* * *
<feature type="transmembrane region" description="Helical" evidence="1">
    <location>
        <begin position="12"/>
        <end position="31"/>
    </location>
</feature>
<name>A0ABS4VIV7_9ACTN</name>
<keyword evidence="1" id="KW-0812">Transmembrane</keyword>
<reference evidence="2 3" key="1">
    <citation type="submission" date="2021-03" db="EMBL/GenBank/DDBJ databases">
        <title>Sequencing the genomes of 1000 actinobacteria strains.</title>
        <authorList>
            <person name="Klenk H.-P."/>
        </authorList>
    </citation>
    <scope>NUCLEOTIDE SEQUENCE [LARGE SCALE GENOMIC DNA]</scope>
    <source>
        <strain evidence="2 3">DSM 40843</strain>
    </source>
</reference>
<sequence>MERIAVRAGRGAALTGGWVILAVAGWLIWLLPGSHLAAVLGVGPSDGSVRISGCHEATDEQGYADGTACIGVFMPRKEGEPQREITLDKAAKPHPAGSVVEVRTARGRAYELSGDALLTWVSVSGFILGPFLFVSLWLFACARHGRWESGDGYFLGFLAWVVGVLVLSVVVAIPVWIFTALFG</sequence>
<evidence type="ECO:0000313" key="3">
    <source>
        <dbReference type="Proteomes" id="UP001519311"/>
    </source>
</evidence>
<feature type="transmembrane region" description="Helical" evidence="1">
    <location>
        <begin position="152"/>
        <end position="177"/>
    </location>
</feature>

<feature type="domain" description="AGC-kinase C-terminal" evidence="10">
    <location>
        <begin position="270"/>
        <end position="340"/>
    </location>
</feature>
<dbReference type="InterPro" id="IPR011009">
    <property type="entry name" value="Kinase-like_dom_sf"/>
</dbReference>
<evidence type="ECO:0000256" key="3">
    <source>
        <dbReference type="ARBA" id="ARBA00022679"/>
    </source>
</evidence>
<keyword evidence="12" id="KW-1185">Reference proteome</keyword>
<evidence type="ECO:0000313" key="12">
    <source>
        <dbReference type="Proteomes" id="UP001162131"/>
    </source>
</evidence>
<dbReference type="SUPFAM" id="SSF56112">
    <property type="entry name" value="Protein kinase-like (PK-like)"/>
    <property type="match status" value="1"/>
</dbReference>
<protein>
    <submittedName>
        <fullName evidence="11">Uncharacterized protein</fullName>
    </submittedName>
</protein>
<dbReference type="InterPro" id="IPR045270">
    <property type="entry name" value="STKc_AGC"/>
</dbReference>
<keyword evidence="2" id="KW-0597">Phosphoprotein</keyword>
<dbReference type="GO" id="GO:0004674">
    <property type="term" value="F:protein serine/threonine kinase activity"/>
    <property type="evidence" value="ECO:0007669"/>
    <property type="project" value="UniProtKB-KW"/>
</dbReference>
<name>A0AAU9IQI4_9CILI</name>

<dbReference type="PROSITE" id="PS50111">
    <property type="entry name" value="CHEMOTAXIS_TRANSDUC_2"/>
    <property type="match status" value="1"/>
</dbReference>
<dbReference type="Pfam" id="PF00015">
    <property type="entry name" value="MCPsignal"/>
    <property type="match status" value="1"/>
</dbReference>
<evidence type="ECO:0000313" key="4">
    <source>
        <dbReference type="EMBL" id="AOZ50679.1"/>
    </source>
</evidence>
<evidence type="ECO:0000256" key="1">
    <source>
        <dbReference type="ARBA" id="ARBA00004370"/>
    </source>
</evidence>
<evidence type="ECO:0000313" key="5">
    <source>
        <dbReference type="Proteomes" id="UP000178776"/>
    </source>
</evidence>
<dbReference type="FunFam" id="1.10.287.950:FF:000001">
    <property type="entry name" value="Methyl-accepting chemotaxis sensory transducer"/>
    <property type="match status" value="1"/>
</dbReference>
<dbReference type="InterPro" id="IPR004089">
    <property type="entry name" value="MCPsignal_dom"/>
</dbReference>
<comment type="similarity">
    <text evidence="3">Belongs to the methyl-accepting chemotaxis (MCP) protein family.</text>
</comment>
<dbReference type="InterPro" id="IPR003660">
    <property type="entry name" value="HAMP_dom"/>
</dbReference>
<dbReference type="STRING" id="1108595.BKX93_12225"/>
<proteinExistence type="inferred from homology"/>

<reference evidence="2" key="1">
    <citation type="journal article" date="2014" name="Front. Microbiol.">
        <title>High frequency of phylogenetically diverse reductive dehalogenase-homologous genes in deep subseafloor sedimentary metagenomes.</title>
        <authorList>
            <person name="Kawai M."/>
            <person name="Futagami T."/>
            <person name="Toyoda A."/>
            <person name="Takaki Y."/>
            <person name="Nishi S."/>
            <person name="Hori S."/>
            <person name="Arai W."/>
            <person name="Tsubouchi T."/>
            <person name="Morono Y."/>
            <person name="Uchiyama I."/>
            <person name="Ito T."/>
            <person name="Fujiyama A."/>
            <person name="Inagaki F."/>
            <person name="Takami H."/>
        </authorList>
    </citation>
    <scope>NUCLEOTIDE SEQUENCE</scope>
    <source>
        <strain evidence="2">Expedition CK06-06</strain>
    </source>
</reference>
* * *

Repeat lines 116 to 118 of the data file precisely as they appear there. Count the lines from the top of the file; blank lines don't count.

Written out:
            <person name="Toyoda A."/>
            <person name="Takaki Y."/>
            <person name="Nishi S."/>